Preparing and planning for potential large scale public health emergencies is something the public health workforce in Jefferson County has become accustomed to. The staff is regularly trained on various aspects of incident management and response by the JCPH Emergency Preparedness Program and is involved in frequent planning exercises with both state and federal partners. Last month, JCPH staff had an opportunity to plan for an event using the Incident Command System (ICS). ICS is a management system designed to enable effective and efficient domestic management of incidents by integrating a combination of facilities, equipment, personnel, procedures, and communications operating within a common organizational structure. ICS was first developed as a tool for managing multi-agency responses to wild fires. It has been successfully adapted to a wide range of emergency and disaster management applications. The beauty of this national system is that it can be used to manage any event and has been adopted across the country, allowing a wide range of responders, planners, and individuals to work effectively with public safety organizations to manage and support response efforts. For more information on Jefferson County Public Health’s ICS and Emergency Preparedness program, visit the Emergency Preparedness website.
Thursday, July 2, 2015
Jefferson County Public Health (JCPH) encourages healthy swimming behaviors to reduce the risk of recreational water illnesses. Recreational Water Illnesses (RWIs) are illnesses that are spread by swallowing, breathing or having contact with contaminated water from swimming pools, spas, lakes, rivers or oceans. RWIs can cause a wide variety of symptoms, including gastrointestinal illness, skin, respiratory, neurological and wound infections. The most commonly reported RWI is diarrhea. Diarrheal illnesses can be caused by germs such as Cryptosporidium, Girardia, Shigella, Norovirus and E. coli.
Practice healthy swimming behaviors:
- Refrain from swimming when ill, especially if you have diarrhea.
- Avoid swallowing pool water or even getting it in your mouth.
- Shower before swimming and wash hands after using bathroom or changing diapers. Change diapers in bathroom and not at poolside or near water.
For more information about Recreational Water Illness Prevention and Healthy Swimming, call 303-271-5700.
Information can also be found on the Centers for Disease Control web site at: www.cdc.gov/healthyswimming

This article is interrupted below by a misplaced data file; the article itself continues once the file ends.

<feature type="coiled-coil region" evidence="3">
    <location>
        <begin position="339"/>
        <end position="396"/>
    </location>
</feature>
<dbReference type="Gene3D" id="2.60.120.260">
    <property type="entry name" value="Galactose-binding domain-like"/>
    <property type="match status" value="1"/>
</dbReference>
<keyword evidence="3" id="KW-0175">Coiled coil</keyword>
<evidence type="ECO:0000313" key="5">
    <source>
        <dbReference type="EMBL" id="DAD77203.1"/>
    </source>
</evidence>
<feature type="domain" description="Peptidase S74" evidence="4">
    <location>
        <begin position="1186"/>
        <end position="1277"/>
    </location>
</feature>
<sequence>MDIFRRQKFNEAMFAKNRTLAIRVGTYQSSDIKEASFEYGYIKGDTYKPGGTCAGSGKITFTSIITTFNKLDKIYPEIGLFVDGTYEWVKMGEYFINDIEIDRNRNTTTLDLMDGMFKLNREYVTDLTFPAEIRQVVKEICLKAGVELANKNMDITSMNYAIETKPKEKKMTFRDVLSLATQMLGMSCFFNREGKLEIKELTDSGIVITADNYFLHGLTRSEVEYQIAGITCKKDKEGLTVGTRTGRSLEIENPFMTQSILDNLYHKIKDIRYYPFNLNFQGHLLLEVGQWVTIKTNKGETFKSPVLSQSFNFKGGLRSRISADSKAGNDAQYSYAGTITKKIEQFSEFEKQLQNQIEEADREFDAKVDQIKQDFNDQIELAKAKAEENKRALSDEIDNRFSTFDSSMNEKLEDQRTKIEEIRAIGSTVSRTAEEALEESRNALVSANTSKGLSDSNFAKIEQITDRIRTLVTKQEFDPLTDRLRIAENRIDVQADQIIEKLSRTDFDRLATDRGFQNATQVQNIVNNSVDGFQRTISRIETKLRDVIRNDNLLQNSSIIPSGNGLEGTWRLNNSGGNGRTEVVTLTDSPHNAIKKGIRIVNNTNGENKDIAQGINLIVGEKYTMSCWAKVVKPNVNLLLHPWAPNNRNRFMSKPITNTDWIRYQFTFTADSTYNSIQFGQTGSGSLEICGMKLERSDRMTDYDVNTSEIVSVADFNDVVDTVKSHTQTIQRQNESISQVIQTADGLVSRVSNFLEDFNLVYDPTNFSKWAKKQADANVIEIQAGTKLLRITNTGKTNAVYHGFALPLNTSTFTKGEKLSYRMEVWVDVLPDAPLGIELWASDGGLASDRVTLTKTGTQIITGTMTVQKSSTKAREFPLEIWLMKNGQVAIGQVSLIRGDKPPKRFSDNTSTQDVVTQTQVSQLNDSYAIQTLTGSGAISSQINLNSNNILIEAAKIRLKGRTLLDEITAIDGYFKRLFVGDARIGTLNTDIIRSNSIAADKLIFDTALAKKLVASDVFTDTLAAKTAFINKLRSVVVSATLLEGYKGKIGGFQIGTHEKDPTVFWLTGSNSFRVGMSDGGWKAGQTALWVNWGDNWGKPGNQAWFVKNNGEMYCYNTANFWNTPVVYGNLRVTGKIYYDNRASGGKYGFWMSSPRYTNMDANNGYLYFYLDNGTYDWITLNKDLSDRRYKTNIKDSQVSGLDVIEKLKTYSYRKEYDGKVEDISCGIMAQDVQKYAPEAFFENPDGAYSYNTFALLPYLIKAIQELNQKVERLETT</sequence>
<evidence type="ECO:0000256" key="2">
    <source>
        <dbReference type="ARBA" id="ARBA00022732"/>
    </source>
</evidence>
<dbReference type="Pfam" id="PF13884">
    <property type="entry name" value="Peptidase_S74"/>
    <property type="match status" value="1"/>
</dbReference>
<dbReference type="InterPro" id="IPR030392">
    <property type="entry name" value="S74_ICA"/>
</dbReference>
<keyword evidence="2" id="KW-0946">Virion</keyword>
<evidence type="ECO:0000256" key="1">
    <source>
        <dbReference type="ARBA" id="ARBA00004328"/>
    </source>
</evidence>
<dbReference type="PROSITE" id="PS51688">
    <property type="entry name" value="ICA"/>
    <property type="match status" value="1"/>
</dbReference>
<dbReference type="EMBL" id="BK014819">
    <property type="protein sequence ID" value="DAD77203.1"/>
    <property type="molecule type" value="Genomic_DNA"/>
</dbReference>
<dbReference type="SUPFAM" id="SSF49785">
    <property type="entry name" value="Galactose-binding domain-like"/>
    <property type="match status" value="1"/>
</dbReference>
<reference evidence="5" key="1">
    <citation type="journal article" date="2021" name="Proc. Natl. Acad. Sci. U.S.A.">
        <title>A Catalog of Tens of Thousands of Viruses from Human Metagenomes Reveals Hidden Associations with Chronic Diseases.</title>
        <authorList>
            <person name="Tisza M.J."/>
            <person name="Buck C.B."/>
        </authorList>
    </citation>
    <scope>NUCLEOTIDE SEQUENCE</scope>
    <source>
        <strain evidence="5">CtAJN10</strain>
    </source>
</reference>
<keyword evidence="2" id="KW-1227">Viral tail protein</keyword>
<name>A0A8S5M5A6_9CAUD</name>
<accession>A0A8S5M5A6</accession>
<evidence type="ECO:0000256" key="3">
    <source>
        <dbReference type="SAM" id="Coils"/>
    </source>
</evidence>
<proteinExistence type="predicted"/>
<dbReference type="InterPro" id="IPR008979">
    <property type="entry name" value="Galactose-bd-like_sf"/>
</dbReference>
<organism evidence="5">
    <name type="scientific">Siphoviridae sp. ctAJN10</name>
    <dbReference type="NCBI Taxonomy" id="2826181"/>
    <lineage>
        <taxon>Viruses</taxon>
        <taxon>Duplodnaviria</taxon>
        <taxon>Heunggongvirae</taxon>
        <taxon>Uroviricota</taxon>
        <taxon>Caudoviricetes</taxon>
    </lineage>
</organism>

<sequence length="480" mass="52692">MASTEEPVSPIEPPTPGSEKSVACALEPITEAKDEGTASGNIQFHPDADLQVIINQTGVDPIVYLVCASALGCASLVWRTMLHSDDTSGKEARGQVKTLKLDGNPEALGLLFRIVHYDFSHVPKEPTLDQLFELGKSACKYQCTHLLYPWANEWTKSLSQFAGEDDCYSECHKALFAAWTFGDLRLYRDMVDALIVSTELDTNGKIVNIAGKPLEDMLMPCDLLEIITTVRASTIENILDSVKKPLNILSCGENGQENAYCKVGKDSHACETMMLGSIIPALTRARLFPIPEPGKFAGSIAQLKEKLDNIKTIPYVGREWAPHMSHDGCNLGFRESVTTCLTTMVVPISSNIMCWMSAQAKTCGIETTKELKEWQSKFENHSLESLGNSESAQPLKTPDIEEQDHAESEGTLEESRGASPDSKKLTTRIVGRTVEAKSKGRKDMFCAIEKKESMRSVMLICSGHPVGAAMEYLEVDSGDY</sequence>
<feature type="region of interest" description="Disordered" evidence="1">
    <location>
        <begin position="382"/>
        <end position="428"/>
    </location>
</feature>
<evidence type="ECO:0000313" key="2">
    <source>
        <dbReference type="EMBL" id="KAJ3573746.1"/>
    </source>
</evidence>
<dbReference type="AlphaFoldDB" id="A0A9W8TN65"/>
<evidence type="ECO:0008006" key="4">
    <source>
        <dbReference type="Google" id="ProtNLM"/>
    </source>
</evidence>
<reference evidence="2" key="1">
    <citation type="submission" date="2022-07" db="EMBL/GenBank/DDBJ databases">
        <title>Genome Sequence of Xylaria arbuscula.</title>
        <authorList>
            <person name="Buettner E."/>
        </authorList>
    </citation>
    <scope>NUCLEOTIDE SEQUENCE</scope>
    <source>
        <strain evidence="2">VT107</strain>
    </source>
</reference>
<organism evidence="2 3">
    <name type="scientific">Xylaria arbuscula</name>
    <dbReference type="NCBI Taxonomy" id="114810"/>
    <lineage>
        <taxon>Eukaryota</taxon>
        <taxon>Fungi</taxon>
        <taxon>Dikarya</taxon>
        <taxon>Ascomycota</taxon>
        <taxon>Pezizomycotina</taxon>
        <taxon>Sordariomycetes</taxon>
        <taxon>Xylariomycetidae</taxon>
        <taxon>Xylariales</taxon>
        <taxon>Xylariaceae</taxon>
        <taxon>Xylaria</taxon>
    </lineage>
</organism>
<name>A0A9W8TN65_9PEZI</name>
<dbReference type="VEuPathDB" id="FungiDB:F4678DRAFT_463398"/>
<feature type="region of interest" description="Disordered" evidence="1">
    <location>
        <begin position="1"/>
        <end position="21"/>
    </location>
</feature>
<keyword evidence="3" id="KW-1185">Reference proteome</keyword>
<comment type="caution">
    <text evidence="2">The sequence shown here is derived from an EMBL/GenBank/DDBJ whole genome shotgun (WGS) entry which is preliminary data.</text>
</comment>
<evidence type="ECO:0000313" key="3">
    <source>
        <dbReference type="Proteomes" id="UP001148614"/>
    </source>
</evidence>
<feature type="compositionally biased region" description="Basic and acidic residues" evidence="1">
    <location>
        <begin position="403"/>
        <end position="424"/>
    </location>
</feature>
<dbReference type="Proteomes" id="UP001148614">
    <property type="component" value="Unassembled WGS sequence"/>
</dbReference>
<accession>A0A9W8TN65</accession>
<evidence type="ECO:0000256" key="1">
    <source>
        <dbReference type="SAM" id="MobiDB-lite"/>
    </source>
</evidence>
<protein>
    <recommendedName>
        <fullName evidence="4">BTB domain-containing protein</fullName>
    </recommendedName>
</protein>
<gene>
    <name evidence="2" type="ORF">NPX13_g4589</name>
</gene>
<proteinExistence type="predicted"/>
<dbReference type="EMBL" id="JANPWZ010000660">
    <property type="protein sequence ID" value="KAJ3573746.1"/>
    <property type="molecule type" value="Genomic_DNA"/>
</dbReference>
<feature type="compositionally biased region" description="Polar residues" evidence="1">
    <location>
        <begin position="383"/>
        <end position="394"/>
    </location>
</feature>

Jefferson County Public Health encourages all individuals and families to get health insurance. The Affordable Care Act benefits all families by providing a medical home and regular health care visits. Shop for and compare health insurance plans online with Connect for Health Colorado.
If you are interested in applying for adult only Medicaid, please call the Jefferson County Human Services Department at 303-271-1388. Check out this site for information on how to get your family covered with Medicaid: https://www.colorado.gov/hcpf/how-to-apply
If you have children and have applied for Medicaid but have been denied, you may be eligible for Child Health Plan Plus (CHP+). CHP+ can help you get medical care for children ages 18 years and under. There is a small annual fee and co-pays are based on factors such as income and family size. Please call 1-800-359-1991 for more information.
If you are already on Medicaid but need help finding medical, dental, vision or mental health care, contact the Jefferson County Public Health Healthy Communities Program at 303-239-7041. They can help you with available resources.
For more information:Apply for food, medical and cash assistance programs at Colorado PEAK! or call Human Services at 303-271-1388.
The Colorado Department of Health Care Policy and Financing administers the Medicaid and Child Health Plan Plus programs.
Worldwide, 400 million people are living with hepatitis B or C. In fact, according to the Centers for Disease Control and Prevention, every year 1.4 million people die from viral hepatitis. These deaths could be prevented through increased education and understanding on how to prevent hepatitis. Here’s the quick and skinny on the 5 Types of Hepatitis (also available on http://www.worldhepatitisday.info/
Transmission: Hepatitis A is spread mainly through eating food or drinking water that has been contaminated by the faeces of an infected person. It can also be spread by eating raw shellfish that have come from water contaminated by sewage.
Prevention: There is a vaccination for hepatitis A. Treatment within a few weeks of exposure to the virus can also bring short term immunity. You can reduce the risk of exposure by practicing good hygiene and sanitation, and avoiding drinking water that has come from a potentially unsafe source.
Transmission: Hepatitis B is transmitted through contact with the blood or other body fluids (i.e. saliva, semen and vaginal fluid) of an infected person. It can be passed on from mother to child during childbirth.
Prevention: There is a vaccination that can prevent infection. If you have not been vaccinated, to reduce chances of exposure it is best to use condoms, and to avoid sharing needles or items such as toothbrushes, razors or nail scissors with an infected person. It is also wise to avoid getting tattoos or body piercings from unlicensed facilities.